TECHNOLOGYWith $1.4 Billion investment, Texas Hopes to Sprint to the Front of the Microchip Manufacturing

By Francisco Uranga

Published 14 June 2023

Microchips are increasingly present in every day life, from phones and laptops to cars and washing machines. Gov. Greg Abbott approved last week a stimulus package in an effort to shore up the supply chain after the pandemic’s disruptions.

Leaders in the semiconductor industry and their Texas allies were alarmed by supply chain disruptions to the sector during the pandemic. Now the state is seeking to turn the lessons learned in the past three years into an opportunity.

Texas is pumping $1.4 billion into microchip research and manufacturing initiatives in an effort to attract new investments, secure lucrative federal grants and create thousands of high-paying jobs over the next decade.

On Thursday, Gov. Greg Abbott approved the Texas CHIPS Act, which will create the Texas Semiconductor Innovation Fund, a pot of money that will subsidize companies that manufacture chips in Texas and provide matching funds to universities and other state entities that invest in chip design or manufacturing projects.

Lawmakers this year appropriated $698.3 million for the new fund and an additional $666.4 million for the creation of advanced research and development centers at the University of Texas at Austin and Texas A&M University.

The investment illustrates the state’s commitment to the national race to capture billions of dollars in federal funds for the industry.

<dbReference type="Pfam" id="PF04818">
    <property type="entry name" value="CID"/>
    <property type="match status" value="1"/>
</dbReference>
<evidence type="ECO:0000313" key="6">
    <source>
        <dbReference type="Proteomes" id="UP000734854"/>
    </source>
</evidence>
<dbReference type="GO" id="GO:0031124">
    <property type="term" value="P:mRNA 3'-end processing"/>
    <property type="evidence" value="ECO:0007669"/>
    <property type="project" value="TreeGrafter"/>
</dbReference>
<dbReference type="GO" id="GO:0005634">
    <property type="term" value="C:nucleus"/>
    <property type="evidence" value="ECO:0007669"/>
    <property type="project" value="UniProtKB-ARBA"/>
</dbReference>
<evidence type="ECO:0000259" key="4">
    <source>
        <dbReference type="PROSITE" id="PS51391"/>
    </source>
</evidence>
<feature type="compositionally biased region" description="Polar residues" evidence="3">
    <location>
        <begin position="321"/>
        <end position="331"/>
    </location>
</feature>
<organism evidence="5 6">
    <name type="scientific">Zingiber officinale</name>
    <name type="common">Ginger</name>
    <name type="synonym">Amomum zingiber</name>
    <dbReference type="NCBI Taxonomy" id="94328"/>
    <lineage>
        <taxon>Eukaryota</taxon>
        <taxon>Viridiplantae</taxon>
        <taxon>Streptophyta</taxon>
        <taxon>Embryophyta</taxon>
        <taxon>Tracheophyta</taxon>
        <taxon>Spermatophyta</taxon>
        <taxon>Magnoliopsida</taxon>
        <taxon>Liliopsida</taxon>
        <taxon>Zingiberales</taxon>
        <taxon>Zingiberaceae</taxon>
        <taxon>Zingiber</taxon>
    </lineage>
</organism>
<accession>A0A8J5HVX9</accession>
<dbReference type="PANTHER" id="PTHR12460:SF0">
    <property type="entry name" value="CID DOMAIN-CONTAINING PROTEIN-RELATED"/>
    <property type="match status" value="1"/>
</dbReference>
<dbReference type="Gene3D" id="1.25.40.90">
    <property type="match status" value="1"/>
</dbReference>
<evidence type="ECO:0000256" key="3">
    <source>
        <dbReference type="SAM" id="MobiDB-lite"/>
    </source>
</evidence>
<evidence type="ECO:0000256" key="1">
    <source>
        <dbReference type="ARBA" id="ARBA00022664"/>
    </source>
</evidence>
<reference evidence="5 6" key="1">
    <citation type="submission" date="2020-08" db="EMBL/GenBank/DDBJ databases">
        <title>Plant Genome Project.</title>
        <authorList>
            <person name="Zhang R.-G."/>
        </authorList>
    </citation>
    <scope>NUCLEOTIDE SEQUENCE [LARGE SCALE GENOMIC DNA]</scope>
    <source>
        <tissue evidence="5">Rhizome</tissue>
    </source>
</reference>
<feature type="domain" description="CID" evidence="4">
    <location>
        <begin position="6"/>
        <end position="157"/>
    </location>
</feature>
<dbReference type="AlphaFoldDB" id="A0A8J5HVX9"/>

Last August, President Joe Biden signed the federal CHIPS and Science Act, allocating $52 billion to spur semiconductor manufacturing in the country. The law seeks to encourage private investment in the sector by offering subsidies for companies that build new or expand manufacturing facilities and by helping pay for new research and development projects.

States have a role to play in the federal government’s strategy, especially in the training and development of the workforce needed, according to industry experts. And Texas stands out on the national stage because it already has one of the most robust ecosystems in the semiconductor industry.

The federal CHIPS Act seeks to encourage the reshoring of semiconductor manufacturing, which means bringing chip factories back to the country. The U.S. depends heavily on chip imports, especially from Taiwan and South Korea. And the possibility of China invading Taiwan — a territory that has declared its independence and has its own government, but which Beijing still considers part of China — has raised alarms about its impact on the supply of semiconductors.